“Mary Sue” is a contentious descriptor used to wage internet wars. Its definition is murky, and typically reserved for female characters who are preternaturally gifted and blank-canvas audience surrogates. Bella Swan of Twilight is the most famous example, a quirkily clumsy teenager with an absent personality who somehow winds up the object of affection for ageless vampire Edward Cullen. But, of late, “Mary Sue” has become shorthand for any female character – usually in a popular franchise – who is beloved by those around her, effortlessly gifted, “exotic” in that she comes from nowhere special but is able to shift the story with her importance. Rey of Star Wars, Katniss of The Hunger Games, and Furiosa of Mad Max have all been slapped with the label.
Of course, one might argue that “Mary Sue” isn’t, by default, a criticism. It started that way, when writer Paula Smith invented the term in a Star Trek parody story – published in the fanzine Menagerie – about authorial insert characters: female, adolescent, romantically pursued by handsome men, popular among pre-established characters for no discernible reason. Menagerie’s editors disliked the trope they were seeing in fan-submitted stories, going so far as to write of the Mary Sue, “she saves the day by her wit and ability, and, if we are lucky, has the good grace to die at the end, being grieved by the entire ship.”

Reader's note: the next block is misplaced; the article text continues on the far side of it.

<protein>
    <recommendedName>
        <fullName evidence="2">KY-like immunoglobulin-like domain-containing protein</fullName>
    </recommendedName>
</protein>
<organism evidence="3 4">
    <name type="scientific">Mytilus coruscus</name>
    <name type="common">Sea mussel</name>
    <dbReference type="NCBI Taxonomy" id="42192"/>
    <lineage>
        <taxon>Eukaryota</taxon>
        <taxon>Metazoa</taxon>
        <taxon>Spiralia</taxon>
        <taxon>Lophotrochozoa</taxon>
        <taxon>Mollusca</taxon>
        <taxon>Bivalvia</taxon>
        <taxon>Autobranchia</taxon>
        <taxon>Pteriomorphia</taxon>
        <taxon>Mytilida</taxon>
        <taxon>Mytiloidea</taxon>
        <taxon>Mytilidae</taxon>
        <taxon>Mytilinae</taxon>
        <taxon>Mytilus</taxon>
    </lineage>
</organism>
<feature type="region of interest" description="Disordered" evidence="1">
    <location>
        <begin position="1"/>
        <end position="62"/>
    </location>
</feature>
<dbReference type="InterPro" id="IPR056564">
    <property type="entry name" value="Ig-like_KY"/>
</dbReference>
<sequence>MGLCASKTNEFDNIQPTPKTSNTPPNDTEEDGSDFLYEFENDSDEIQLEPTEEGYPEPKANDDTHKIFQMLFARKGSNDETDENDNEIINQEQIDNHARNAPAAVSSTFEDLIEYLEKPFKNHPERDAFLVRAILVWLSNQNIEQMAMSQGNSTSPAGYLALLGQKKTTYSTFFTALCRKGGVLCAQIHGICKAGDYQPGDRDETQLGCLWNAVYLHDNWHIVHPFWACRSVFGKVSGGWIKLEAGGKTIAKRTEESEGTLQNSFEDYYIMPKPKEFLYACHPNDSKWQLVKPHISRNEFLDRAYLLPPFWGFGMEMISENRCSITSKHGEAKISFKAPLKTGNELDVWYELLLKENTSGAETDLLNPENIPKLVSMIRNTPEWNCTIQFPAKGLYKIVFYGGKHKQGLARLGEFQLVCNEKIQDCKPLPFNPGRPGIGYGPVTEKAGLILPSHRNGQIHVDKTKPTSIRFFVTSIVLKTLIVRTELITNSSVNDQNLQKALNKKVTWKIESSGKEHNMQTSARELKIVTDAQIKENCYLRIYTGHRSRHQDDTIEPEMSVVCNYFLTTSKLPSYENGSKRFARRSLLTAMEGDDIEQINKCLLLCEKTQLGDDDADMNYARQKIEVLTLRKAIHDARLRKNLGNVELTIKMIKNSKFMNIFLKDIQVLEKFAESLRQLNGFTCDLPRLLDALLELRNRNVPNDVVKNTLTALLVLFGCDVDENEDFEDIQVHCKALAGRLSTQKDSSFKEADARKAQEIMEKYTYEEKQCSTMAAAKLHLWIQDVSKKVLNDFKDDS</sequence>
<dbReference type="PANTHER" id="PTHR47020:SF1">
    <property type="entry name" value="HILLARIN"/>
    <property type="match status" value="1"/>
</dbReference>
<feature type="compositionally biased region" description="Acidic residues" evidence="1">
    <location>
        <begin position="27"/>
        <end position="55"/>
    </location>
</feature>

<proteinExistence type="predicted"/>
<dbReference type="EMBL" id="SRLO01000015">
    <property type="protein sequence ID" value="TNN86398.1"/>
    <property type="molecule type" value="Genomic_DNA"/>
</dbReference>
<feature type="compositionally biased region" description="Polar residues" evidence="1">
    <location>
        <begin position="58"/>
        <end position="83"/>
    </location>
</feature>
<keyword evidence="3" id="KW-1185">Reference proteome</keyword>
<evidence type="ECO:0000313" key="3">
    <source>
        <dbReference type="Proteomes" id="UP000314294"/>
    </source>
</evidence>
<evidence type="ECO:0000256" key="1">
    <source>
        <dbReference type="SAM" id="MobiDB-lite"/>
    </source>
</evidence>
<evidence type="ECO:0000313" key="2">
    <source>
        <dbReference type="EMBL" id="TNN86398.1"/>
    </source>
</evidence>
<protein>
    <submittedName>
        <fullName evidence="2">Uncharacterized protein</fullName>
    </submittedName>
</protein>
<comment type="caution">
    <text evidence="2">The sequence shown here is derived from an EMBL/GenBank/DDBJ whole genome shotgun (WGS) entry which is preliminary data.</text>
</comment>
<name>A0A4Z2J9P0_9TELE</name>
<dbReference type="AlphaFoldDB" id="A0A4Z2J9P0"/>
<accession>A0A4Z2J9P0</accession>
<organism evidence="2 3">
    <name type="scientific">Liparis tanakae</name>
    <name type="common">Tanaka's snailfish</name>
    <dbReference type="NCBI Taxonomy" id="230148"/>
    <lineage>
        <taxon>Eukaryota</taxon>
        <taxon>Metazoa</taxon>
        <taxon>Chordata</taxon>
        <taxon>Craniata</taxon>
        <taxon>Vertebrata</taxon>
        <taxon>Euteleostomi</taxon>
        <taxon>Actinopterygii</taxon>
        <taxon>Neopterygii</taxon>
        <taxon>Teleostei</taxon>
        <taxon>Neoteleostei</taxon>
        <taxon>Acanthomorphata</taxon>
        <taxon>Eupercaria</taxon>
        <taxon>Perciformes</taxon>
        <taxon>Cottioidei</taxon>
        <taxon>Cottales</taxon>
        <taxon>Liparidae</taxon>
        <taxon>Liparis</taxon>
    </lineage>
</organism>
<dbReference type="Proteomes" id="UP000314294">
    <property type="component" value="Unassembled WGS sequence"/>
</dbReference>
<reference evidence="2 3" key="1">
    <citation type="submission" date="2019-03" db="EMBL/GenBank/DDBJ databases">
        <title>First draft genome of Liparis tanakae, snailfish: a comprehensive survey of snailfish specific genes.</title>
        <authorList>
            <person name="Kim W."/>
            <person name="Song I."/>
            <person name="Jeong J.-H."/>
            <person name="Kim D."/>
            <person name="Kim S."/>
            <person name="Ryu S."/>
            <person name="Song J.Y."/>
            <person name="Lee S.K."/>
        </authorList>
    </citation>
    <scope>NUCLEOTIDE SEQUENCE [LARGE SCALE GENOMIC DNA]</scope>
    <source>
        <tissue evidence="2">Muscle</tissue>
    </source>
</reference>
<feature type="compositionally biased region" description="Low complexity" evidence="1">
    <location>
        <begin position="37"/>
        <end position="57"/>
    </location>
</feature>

Though intended as an insult, it’s hard, with perspective, to find much to resent about female creatives seeking community in self-created fiction. Women are rarely afforded their own stories of empowerment, and nerdy women especially are ostracized in the fandoms that comfort them. The mere existence of the female-driven cartoon series Forces of Destiny – based on the heroines of the Star Wars franchise – has brought out the most vile of condemnations from male fans. (Forces of Destiny is a handful of 3-minute YouTube shorts; Star Wars’ two full-season cartoon series, The Clone Wars and Rebels, have male protagonists.) It makes sense, then, that the Mary Sue moniker has been recently twisted to apply to any female character, author-insert or not, who is skilled and well-liked, a terminology raincloud that follows and drowns out whatever small strength we might conjure.
Which is why it’s very interesting that David Lynch’s Gordon Cole – perhaps the most prominent recent example of a Mary Sue, if we’re going off the textbook “author insert” definition – isn’t forced under the same microscope. Twin Peaks: The Return is certainly less of a cultural behemoth than something like Star Wars, but there’s enough ink spilled about the show to wonder why Cole, as played by his own creator, isn’t clocked for the qualities a woman would never escape.